In a rare victory for Middlesbrough FC (“MFC”) it has succeeded in challenging the interpretation of HMRC of the National Minimum Wage Act (“NWMA”) and the 2015 Regulations (“NMWR”) in a decision of an Employment Tribunal sitting at Teeside.

Nicholas Siddall QC analyses the law, the Employment Tribunal decision and comments on the likely arguments in HMRC’s pending appeal.

The Facts

MFC offered an option to its employees to purchase season tickets for family members. It operated a scheme whereby the employees (if they so chose) received the season ticket at the start of the football season but could pay for the same over the course of the year. To the uninitiated this might be felt to raise no issue of NMWA compliance, as it was simply an indulgence afforded to staff, but HMRC considered otherwise. This was on the basis that the sums for the season ticket were deducted at source by MFC from the employee’s wages and thus were considered to fall foul of NMWR.

The Legislative History

The current NMWR follow the initial Regulations from 1999. Regulation 35(e) of the 1999 NMWR read as follows

‘Payments not to be subtracted under Reg 31(1)(b)....

(e) any payment in respect of the purchase by the worker of any goods or services from the employer, unless the purchase is made in order to comply with a requirement in the workers contract or any other requirement imposed on him by the employer in connection with his employment.

The effect of that provision was considered by the EAT and Court of Appeal in Leisure Employment Services-v-HMRC [2007] EWCA CIV 92 and [2006] ICR 1094.

In the EAT Elias J (whose reasoning was endorsed by the Court of Appeal) held that the motivation behind a deduction was irrelevant. If the sums were deducted by the employer -as opposed to being paid to the employee and paid back to the employer- then they were a deduction and could not fall within the scope of the provision.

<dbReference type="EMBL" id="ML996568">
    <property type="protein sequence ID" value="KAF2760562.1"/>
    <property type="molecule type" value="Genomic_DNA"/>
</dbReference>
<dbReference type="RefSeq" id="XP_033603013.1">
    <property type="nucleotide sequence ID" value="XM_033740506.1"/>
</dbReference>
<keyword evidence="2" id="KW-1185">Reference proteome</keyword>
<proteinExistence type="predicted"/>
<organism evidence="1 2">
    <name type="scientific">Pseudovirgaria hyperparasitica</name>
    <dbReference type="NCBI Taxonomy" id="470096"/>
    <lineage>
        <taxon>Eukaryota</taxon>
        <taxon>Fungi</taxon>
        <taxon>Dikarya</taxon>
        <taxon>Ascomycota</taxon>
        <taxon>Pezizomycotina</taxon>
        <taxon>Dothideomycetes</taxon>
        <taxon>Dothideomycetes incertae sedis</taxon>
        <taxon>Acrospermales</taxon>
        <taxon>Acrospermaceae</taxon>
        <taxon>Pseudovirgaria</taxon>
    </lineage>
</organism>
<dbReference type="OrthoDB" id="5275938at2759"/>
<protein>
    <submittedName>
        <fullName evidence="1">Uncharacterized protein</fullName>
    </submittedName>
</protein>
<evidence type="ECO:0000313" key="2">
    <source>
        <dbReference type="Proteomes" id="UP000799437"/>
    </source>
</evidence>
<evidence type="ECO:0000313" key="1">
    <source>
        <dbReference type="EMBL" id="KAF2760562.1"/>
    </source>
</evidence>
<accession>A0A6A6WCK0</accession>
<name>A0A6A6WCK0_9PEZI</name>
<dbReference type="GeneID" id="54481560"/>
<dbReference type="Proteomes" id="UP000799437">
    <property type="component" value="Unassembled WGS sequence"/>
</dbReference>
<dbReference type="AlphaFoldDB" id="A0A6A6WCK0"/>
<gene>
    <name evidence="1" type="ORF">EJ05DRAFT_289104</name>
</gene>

Elias J said this

In my judgment, the act of withholding money at source from the sums which would otherwise have been paid to the worker constitutes a deduction. A deduction is to be contrasted with a payment by the employee which is a situation arising where the money is initially formally paid over by the employer to the employee but is then paid back to the employer. The distinction simply focuses on the mechanism whereby the money is received. It has nothing to do with its purpose.

…However, it seems to me that there is no way of regulating the employer who does not seek to give what are, in effect, benefits in kind and who charges a distortionate price. The legislation has to take a strong line to ensure that the statutory minimum wage is properly secured for workers even if this means that certain   arrangements, not objectionable in themselves, cannot be permitted.

The Current Legislative Provisions

Regulation 12 NMWR now provides as follows:

 deductions made by the employer in the pay reference period, or payments due from the worker to the employer in the pay reference period, for the employer’s own use and benefit are treated as reductions save as specified in paragraph (2) and regulation 14 (deductions or payments as respects living accommodation).

 the following deductions and payments are not treated as reductions-

(a) deductions or payments in respect of the worker’s conduct, or any other event, where the worker (whether together with another worker or not) is contractually liable;

(b) deductions, or payments, on   account   of   an   advance   under   an agreement for a loan or advance of wages....;

(e) payments as respect the purchase by the worker of goods or services from the employer unless the purchase is made in order to comply with a requirement imposed by the employer in connection with the worker’s employment.